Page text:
Bad news for sturgeons.

Ersatz Eggs

Sorry, Europeans: your delectable and pricey caviar comes with a huge caveat. According to new research, half of it is illegal — and in fact may not even be caviar at all.

As detailed in a new study published in the journal Current Biology, a team of researchers examined nearly 150 samples of commercial caviar and sturgeon meat from four European nations — Bulgaria, Romania, Serbia, and Ukraine — near some of the last remaining wild populations of the fish species.

To begin with, they found that some of the fish eggs contained zero traces of sturgeon — which as any gastronome will eagerly tell you, means that they don't technically count as caviar, but as merely roe.

More pressingly, however, is their legality. Sturgeon are critically endangered, and thus only caviar coming from farmed sturgeon is allowed to be sold internationally. But the staggering proportion of illegal samples identified by the researchers suggests that efforts to protect wild species of the fish are falling deeply short.

"Our results indicate an ongoing demand for wild sturgeon products, which is alarming, since these products endanger wild sturgeon populations," the researchers wrote in the study.

Damning Demand

Found only in the Danube River and the Black Sea, just four species of caviar-producing sturgeon remain in Europe, and all of them have been protected by the Convention on International Trade In Endangered Species of Wild Fauna and Flora (CITES) since 1998.

In spite of that formal protection, though, an analysis of the samples' DNA and isotope patterns revealed that an alarming 21 percent of the caviar came from wild sturgeons — which is very fishy and very illegal.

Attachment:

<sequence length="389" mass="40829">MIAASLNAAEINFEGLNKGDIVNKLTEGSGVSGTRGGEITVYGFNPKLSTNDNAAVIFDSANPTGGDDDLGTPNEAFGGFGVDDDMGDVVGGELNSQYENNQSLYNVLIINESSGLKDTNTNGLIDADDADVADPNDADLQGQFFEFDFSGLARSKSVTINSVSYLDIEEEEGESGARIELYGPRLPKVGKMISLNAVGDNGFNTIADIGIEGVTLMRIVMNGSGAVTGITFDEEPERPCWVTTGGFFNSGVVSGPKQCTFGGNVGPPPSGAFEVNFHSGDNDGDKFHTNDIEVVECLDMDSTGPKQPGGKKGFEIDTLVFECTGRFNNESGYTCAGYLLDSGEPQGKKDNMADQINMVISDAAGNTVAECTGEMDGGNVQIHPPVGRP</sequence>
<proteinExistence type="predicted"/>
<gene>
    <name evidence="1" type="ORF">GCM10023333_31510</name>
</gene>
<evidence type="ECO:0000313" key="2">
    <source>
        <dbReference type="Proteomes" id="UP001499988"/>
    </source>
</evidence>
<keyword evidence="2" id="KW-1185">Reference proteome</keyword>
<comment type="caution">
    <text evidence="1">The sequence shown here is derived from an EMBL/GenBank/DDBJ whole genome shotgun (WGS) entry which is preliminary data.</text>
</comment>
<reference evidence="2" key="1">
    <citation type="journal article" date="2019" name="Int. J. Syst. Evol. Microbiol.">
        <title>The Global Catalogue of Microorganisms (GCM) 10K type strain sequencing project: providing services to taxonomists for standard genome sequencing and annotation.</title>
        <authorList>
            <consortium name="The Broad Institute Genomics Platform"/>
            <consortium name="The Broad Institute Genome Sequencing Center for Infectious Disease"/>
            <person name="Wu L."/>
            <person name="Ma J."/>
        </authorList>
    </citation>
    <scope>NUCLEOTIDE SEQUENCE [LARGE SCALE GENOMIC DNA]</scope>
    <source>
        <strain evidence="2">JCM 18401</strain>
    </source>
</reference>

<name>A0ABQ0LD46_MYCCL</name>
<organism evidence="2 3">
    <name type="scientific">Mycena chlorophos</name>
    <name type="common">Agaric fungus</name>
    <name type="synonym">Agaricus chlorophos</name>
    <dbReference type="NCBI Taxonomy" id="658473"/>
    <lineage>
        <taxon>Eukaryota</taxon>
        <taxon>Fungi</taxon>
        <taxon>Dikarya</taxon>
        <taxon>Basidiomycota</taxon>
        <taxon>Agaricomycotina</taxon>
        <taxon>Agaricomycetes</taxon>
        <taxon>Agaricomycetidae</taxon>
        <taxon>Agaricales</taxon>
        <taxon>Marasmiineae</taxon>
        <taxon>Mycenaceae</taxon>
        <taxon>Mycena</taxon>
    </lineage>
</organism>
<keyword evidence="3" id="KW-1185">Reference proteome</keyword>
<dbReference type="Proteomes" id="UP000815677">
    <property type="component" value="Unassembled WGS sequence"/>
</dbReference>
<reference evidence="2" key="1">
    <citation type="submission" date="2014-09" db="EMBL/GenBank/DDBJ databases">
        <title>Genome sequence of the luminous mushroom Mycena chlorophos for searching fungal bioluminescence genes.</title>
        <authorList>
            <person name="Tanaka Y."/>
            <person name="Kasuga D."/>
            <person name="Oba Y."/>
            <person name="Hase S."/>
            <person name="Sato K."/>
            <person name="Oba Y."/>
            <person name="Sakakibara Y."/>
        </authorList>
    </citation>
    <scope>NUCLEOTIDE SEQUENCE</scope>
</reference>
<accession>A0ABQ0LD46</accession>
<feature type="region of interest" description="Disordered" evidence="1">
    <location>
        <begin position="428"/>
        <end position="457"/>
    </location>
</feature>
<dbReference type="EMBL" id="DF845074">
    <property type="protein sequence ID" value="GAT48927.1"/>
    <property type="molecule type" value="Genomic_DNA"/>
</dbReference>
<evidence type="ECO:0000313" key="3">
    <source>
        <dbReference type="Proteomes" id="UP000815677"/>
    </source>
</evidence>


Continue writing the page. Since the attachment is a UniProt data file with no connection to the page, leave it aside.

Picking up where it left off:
Before proceeding, a salve for the wounded caviar connoisseur: just three samples — still a notable two percent, mind you — turned out to be total fakes coming from catfish and perch rather than sturgeon.

Still, 29 percent of these products violated CITES regulations by labeling the caviar with incorrect information on its species and country of origin, while a total 32 percent constituted outright "consumer deception" — in most cases meaning that they were marketed as being "wild" when they actually came from a fish farm.

According to the researchers, it's sort of an open secret over there that these "wild" products, fake or not, get sold with little pushback. That such a demand exists should give lawmakers and conservationists considerable pause. And, as the researchers note, European regulators can't cry foul and shift the blame to foreign poaching, because the illegal fishing is happening right at home.

"Although poaching and illegal wildlife trade are often considered a problem in developing countries, these findings bear evidence that a high ratio of poached sturgeon products originates from EU and accession candidate states," the researchers wrote. "The control of caviar and sturgeon trade in the EU and candidate member states urgently needs improvement to ensure that Danube sturgeon populations will have a future."

More on fishing: People Are "Fishing" by Just Throwing Dynamite in the Water

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